Page:Encyclopædia Britannica, Ninth Edition, v. 11.djvu/538

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order in which the several parts appear in the chick. He states that the punctum saliens or fœtal heart is the first organ to be seen, and explains that the nutrition of the chick is not only effected by yelk conveyed directly into the midgut, as Aristotle taught, but also by absorption from yelk and white by the umbilical (omphalomescraic) veins; on the fourth day of incubation appear two masses (which he oddly names vermiculus), one of which develops into three vesicles, to form the cerebrum, cerebellum, and eyes, the other into the breastbone and thorax; on the sixth or seventh day come the viscera, and lastly, the feathers and other external parts. Harvey points out how nearly this order of development in the chick agrees with what he had observed in mammalian and particularly in human embryos. He notes the bifid apex of the fœtal heart in man and the equal thickness of the ventricles, the soft cartilages which represent the future bones, the large amount of liquor amnii and absence of placenta which characterize the fœtus in the third month; in the fourth the position of the testes in the abdomen, and the uterus with its Fallopian tubes resembling the uterus bicornis of the sheep; the large thymus; the cæcum, small as in the adult, not forming a second stomach as in the pig, the horse, and the hare; the lobulated kidneys, like those of the seal ("vitulo," sc. marino) and porpoise, and the large suprarenal veins, not much smaller than those of the kidneys (li.–lvi.). He failed, however, to trace the connexion of the urachus with the bladder. In the following chapters (Ixiii.–Ixxii.) he describes the process of generation in the fallow deer or the roe. After again insisting that all animals arise from ova, that a "conception" is an internal egg and an egg an extruded conception, he goes on to describe the uterus of the doe, the process of impregnation, and the subsequent development of the fœtus and its membranes, the punctum saliens, the cotyledons of the placenta, and the "uterine milk," to which Professor Turner has lately recalled attention. The treatise concludes with detached notes on the placenta, parturition, and allied subjects.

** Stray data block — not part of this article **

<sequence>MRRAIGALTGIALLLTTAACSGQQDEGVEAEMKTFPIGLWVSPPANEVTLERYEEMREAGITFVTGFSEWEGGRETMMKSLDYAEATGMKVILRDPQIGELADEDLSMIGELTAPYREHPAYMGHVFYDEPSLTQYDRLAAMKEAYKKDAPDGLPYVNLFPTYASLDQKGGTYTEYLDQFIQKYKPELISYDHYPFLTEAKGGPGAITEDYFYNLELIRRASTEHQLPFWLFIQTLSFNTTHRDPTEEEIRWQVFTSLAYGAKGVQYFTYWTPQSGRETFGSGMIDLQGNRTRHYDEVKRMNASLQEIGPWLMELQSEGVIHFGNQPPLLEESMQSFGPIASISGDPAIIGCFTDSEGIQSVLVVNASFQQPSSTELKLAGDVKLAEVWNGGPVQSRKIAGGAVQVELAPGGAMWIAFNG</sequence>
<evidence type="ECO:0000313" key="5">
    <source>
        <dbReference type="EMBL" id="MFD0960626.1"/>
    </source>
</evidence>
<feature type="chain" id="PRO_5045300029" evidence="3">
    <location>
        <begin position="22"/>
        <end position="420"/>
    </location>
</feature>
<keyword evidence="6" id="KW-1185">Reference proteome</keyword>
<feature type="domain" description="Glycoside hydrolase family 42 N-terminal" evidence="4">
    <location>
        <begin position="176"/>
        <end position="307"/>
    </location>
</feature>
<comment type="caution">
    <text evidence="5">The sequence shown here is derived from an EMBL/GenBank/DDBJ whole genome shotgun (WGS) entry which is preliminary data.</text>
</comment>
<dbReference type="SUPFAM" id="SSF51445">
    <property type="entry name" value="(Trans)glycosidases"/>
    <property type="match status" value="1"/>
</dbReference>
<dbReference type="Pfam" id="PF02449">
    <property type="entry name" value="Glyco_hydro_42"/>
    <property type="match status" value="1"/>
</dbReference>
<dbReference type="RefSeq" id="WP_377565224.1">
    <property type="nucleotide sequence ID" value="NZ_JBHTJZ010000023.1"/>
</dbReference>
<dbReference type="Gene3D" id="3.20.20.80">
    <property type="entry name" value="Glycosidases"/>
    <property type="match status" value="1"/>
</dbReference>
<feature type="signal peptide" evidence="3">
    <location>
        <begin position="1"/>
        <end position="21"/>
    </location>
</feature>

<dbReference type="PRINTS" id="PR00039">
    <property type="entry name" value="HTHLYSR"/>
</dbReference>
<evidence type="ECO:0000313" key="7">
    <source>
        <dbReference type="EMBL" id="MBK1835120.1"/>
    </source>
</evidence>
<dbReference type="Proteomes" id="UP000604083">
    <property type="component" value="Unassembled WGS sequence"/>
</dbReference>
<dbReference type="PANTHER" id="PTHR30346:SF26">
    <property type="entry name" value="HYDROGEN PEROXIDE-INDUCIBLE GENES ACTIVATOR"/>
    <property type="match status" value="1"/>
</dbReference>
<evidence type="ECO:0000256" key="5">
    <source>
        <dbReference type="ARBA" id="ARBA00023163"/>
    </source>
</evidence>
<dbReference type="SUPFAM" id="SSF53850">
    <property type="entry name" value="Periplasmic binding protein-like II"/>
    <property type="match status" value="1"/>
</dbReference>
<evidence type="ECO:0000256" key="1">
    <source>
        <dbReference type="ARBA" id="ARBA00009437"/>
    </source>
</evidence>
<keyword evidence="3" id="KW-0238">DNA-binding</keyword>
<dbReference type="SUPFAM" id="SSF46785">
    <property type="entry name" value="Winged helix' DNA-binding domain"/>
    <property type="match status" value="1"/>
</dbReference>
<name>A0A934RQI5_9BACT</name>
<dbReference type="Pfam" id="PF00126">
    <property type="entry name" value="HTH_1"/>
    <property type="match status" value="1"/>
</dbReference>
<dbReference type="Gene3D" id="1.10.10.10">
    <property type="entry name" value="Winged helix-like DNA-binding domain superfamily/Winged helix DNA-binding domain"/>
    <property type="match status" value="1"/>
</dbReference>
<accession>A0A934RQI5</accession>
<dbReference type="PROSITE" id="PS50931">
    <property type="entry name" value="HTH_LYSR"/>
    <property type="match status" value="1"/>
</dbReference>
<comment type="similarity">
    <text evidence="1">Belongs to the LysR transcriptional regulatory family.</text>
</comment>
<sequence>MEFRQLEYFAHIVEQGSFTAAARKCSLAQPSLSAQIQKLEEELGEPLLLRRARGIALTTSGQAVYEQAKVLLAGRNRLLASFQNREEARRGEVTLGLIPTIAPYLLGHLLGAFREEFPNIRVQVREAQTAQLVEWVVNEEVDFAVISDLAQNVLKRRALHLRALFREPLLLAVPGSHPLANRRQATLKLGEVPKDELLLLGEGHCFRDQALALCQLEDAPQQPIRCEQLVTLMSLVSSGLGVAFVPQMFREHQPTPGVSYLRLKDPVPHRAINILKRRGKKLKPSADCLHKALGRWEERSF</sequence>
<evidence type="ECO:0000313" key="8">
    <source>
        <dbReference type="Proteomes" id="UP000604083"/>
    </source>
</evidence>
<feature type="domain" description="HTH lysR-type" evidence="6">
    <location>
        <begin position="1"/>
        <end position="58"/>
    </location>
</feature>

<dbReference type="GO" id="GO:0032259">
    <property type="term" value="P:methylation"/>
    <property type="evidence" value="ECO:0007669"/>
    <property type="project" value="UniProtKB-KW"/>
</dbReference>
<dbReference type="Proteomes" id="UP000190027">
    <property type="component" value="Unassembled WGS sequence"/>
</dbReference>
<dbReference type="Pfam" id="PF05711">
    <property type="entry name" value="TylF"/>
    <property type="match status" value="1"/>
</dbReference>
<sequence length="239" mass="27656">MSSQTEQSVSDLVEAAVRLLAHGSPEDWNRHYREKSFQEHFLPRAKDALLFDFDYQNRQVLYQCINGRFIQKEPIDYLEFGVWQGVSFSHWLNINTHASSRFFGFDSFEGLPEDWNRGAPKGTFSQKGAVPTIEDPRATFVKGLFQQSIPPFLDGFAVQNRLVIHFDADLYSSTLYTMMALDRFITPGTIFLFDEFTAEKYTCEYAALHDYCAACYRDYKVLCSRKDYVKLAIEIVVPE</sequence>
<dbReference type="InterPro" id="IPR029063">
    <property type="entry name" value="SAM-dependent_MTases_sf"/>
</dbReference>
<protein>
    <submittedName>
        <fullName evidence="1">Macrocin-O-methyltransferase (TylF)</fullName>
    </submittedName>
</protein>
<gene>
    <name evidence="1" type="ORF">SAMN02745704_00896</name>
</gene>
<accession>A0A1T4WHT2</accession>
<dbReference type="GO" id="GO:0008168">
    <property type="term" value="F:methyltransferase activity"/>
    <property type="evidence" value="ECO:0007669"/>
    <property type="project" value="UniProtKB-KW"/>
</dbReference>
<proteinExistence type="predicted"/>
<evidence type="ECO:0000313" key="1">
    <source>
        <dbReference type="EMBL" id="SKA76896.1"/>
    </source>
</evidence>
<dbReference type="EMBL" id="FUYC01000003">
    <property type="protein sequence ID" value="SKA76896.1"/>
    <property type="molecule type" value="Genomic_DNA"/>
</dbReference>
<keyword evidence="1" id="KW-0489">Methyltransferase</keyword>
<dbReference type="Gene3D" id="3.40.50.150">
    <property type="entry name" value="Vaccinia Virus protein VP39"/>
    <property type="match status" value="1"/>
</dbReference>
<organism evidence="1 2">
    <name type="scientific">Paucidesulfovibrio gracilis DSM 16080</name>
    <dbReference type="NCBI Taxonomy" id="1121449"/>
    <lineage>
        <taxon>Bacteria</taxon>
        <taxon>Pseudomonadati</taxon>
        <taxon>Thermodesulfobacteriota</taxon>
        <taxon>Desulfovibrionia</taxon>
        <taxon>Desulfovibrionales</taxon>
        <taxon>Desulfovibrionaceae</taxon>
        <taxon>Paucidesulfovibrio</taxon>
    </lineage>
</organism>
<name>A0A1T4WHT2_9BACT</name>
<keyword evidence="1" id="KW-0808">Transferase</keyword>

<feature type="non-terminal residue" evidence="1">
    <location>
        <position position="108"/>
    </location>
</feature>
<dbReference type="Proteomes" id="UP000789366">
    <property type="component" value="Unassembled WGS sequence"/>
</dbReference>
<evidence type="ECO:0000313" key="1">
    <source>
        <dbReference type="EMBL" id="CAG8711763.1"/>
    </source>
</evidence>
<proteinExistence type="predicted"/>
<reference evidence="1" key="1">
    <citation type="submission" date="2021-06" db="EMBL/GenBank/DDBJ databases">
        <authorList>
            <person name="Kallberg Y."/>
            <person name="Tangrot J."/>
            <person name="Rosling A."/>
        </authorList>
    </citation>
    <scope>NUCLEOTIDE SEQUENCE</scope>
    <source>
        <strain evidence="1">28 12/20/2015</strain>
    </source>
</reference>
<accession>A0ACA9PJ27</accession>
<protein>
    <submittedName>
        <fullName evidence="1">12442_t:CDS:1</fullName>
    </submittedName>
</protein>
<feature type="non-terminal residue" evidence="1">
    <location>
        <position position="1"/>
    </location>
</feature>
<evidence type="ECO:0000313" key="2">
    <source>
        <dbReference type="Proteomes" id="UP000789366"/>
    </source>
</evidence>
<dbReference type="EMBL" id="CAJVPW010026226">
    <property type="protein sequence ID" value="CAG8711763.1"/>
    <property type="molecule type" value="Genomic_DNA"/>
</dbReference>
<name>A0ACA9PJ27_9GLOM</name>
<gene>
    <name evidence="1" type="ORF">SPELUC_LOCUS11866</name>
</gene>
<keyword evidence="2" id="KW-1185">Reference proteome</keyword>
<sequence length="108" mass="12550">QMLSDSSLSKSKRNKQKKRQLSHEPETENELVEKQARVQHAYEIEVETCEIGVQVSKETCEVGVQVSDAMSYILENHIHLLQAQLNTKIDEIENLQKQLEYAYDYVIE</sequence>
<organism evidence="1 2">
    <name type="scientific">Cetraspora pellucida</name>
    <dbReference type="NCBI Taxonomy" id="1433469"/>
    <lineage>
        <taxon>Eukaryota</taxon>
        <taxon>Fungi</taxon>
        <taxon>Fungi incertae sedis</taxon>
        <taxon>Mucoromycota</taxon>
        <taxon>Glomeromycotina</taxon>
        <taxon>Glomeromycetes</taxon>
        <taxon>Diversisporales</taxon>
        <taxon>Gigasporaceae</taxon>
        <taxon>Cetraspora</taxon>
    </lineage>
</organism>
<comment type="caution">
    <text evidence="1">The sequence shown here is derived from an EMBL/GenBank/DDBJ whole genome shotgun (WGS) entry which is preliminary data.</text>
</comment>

Harvey's other Writings and Medical Practice.—The remaining writings of Harvey which are extant are unimportant. A complete list of them will be found below, together with the titles of those which we know to be lost. Of these the most important were probably that on respiration, and the records of post-mortem examinations. From the following passage (De Partu, p. 550) it seems that he had a notion of respiration being connected rather with the production of animal heat than, as then generally supposed, with the cooling of the blood. "Hæc qui diligenter perpenderit, naturamque aeris diligenter introspexerit, facile opinor fatebitur eundem nec refrigerationis gratia nec in pabulum animalibus concedi. Hæc autem obiter duntaxat de respiratione diximus, proprio loco de eadem forsitan copiosius disceptaturi."